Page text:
Are you confronted with a medico-legal threat?
We are here to assist.
Our in-house team of experienced medical and legal professionals is standing by to assess your situation and provide you with appropriate assistance and support. Where required, leading, independent legal firms that have specialist medical law practices devoted to the defence of medical case are also consulted. Each has its own established track record of excellence in the field of medical litigation, having successfully defended healthcare professionals, hospitals, and other medical service providers in civil actions for damages.
Our notification process
To notify EthiQal of a circumstance or a claim is easy. You can use our online system, send an email or speak to us directly.
ONLINE: Log into your profile at www.ethiqal.mobi, click “Register an incident” and follow the quick steps to create a record. Our claims administrator will be informed as soon as you have completed the process.
EMAIL: Send your notification to firstname.lastname@example.org. Depending on the circumstances and your reasons for notifying us, include the following incident details:
- Date of incident; patient name; name of hospital, if applicable; name of other practitioners involved; relevant case details such as diagnosis, procedure performed, clinical outcome
- If no complaint has been lodged against you, specify your reason for notifying us, for example, you may be faced with a clinical outcome that is unexpected and/or difficult to explain; you are concerned about a patient’s demeanour; you realise that you have made an error that may impact or has impacted the patient negatively
- Documentation received (for example from the Health Professions Council, a request for records, a letter of demand or summons)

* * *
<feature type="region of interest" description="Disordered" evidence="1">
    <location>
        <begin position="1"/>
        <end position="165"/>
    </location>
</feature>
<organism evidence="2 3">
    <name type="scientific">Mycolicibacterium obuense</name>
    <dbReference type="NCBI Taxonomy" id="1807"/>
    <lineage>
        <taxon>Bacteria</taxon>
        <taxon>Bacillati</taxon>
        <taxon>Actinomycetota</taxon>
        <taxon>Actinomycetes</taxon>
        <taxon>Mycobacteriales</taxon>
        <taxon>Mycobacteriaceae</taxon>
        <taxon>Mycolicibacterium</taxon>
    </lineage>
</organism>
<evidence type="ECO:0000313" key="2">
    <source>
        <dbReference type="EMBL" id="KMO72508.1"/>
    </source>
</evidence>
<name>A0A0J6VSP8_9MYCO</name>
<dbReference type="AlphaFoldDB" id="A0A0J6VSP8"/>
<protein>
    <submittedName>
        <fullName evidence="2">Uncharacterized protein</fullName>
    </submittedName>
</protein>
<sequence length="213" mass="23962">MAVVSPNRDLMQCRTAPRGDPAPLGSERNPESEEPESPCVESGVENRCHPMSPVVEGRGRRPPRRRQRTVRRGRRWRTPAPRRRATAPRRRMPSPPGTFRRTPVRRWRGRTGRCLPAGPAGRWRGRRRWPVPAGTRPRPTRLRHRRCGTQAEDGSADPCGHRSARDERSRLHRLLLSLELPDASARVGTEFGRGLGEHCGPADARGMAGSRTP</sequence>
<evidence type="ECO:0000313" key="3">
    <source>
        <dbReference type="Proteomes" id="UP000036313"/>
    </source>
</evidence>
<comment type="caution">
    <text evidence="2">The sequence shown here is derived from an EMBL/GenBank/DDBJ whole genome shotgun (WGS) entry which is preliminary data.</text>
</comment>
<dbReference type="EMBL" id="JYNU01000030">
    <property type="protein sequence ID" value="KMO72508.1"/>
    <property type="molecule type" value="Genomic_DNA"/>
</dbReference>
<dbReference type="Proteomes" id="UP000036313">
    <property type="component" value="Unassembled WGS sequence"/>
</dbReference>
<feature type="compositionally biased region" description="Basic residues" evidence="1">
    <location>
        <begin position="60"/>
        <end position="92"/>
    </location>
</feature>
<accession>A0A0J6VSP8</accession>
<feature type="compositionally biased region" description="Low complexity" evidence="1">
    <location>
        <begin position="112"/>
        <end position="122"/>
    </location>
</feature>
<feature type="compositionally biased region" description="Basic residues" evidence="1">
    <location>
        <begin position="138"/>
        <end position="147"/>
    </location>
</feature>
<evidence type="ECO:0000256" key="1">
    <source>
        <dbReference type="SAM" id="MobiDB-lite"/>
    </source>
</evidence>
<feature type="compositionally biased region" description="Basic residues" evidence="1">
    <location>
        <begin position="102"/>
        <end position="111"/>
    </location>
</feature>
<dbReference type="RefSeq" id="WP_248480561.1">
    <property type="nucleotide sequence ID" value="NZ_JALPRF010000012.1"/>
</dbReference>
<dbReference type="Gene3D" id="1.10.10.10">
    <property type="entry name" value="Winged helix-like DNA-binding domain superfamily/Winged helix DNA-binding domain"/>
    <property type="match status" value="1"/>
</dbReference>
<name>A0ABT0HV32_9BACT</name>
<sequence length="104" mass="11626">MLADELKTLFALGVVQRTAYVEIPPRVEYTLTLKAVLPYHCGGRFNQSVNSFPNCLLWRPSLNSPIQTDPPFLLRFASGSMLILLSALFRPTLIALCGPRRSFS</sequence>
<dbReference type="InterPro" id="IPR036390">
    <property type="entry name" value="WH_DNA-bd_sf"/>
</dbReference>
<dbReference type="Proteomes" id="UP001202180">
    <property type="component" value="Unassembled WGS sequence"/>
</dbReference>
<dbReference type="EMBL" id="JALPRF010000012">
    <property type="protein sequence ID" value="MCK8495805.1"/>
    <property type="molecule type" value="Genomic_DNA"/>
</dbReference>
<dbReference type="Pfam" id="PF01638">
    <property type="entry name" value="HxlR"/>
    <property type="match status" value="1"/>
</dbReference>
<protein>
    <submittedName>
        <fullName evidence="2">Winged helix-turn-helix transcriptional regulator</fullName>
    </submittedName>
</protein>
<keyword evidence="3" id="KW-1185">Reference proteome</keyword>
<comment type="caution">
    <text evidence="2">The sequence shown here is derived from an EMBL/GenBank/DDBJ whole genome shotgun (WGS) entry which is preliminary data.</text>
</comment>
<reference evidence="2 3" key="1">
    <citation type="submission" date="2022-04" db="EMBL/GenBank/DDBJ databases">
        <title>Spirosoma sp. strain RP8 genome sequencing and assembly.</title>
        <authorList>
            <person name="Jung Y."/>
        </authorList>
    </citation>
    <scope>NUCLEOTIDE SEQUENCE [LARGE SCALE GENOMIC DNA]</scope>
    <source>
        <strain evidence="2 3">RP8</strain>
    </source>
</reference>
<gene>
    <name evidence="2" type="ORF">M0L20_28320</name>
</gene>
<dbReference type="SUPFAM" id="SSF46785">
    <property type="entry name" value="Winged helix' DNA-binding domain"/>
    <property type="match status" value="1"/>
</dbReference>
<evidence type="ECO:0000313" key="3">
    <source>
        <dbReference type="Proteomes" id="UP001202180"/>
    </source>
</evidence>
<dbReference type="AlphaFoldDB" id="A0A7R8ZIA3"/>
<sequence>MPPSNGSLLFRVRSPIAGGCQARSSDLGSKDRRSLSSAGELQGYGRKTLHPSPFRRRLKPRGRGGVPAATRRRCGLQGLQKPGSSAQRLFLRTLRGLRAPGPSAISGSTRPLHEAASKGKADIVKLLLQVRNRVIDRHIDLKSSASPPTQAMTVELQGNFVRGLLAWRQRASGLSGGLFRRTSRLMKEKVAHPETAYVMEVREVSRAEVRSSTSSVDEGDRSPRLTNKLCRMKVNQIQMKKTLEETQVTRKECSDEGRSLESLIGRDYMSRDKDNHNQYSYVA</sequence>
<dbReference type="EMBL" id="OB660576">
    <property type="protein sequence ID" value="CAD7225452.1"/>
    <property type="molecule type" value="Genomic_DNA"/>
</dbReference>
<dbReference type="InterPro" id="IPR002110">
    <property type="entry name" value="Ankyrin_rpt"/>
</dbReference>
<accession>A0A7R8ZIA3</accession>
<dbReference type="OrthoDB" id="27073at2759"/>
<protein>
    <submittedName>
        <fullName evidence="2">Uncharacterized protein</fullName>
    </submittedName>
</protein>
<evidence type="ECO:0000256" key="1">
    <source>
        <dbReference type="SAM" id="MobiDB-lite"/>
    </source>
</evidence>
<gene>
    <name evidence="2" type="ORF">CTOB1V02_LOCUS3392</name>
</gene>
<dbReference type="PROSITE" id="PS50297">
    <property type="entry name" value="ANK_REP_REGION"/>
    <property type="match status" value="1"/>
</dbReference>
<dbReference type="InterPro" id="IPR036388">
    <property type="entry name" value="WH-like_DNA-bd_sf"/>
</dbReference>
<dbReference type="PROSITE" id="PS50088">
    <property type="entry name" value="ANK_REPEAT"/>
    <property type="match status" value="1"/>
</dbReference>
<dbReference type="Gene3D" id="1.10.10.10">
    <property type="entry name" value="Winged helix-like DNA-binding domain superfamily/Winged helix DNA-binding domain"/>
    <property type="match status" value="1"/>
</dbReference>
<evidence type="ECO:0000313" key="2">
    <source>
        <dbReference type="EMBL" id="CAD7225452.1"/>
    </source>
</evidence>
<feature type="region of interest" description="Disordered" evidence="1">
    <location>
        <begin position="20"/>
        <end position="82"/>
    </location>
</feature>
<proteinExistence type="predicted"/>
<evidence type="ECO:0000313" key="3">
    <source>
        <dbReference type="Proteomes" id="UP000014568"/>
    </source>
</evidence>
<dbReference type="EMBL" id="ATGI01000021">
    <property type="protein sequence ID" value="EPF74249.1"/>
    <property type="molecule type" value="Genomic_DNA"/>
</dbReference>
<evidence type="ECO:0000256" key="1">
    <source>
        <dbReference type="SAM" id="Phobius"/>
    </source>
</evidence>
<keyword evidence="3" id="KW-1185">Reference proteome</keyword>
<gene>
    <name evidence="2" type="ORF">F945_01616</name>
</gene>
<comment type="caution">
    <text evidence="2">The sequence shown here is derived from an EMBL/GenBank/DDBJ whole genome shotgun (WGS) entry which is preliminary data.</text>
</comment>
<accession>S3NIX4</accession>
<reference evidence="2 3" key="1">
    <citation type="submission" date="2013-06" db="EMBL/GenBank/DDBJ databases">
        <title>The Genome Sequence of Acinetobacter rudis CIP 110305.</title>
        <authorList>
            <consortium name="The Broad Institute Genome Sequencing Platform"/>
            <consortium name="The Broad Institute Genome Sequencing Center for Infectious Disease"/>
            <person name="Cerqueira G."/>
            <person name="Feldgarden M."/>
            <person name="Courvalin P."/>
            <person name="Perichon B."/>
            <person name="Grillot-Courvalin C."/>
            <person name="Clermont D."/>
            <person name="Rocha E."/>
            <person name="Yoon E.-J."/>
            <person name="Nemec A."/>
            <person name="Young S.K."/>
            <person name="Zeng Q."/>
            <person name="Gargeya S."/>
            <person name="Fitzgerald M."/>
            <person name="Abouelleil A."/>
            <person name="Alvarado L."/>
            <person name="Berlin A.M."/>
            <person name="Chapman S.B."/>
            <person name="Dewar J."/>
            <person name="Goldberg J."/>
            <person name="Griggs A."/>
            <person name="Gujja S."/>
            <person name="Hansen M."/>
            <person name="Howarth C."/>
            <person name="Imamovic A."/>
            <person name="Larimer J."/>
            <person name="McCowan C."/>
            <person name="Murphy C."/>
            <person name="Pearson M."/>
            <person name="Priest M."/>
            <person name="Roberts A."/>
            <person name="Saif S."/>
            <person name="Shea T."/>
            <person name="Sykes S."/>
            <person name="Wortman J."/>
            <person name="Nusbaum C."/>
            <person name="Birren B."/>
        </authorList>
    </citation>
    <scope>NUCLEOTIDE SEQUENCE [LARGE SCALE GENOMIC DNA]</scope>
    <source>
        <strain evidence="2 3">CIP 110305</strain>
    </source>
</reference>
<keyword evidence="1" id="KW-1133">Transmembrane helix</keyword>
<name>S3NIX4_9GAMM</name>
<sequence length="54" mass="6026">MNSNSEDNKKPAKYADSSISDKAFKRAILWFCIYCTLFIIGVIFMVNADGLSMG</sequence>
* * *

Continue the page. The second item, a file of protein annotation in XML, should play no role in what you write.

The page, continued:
- Clinical records and any other documentation relating to the treatment of the patient
PHONE: If you need urgent assistance you can contact us at 021 007 4527. Members of our medico-legal team are available to provide their support.
When should you notify EthiQal?
Notify us as soon as practical after an incident that may give rise to a claim. If you have an occurrence-based policy, it allows for good risk management, because early engagement with our medico-legal team can mitigate future risk exposures and protect the doctor in the long-term. It also ensures that adequate financial provision for the cost of any claim associated with that incident is made. Our claims-made policy requires reporting of relevant adverse events for purposes of
Not sure of what needs to be notified?
- Any indication in your own mind that the professional services you have rendered may lead to a claim or complaint in future.
- Negligent acts or omission that you commit or that are committed by contracted persons you appointed, where liability would attach to you.
- Receipt of a complaint relating to your professional services by a patient or any third party.
- Receipt of a letter of demand or a summons.
- Receipt of correspondence requesting copies of your records in respect of your services (please do not submit your records concerned prior to consulting with us).
- Receipt of any correspondence from attorneys relating to your professional services.
- Any investigations relating to your professional services.
- Allegations of any criminal conduct related to the practice of your profession.
- Any complaint that is lodged against you at a professional council (please do not submit your response to the professional council concerned prior to consulting with us as you may prejudice your defence).
Our Defence Philosophy
We believe that choosing alternative dispute resolution mechanisms, like mediation over litigation, protects the practitioner and the patient against the mental strain of unnecessary prolongation of a dispute; is more likely to achieve the best outcome for both parties; can avoid unnecessary legal fees and has the potential to restore the doctor-patient relationship.
At the same time we are committed to defending our practitioners aggressively in the courts, where this is required to clear their name. We will furthermore intervene through counter actions, where appropriate, where our doctors are victims of unethical behaviour and vexatious claims.
Are you familiar with the acts and regulations that govern the medical profession? Click to learn more:
What do the courts say? Click to learn more:
• Castell v de Greef: The case that set the rules for a legally valid informed consent
• Life Healthcare v JMS: Jehovah Witness parents refusing blood transfusion to their child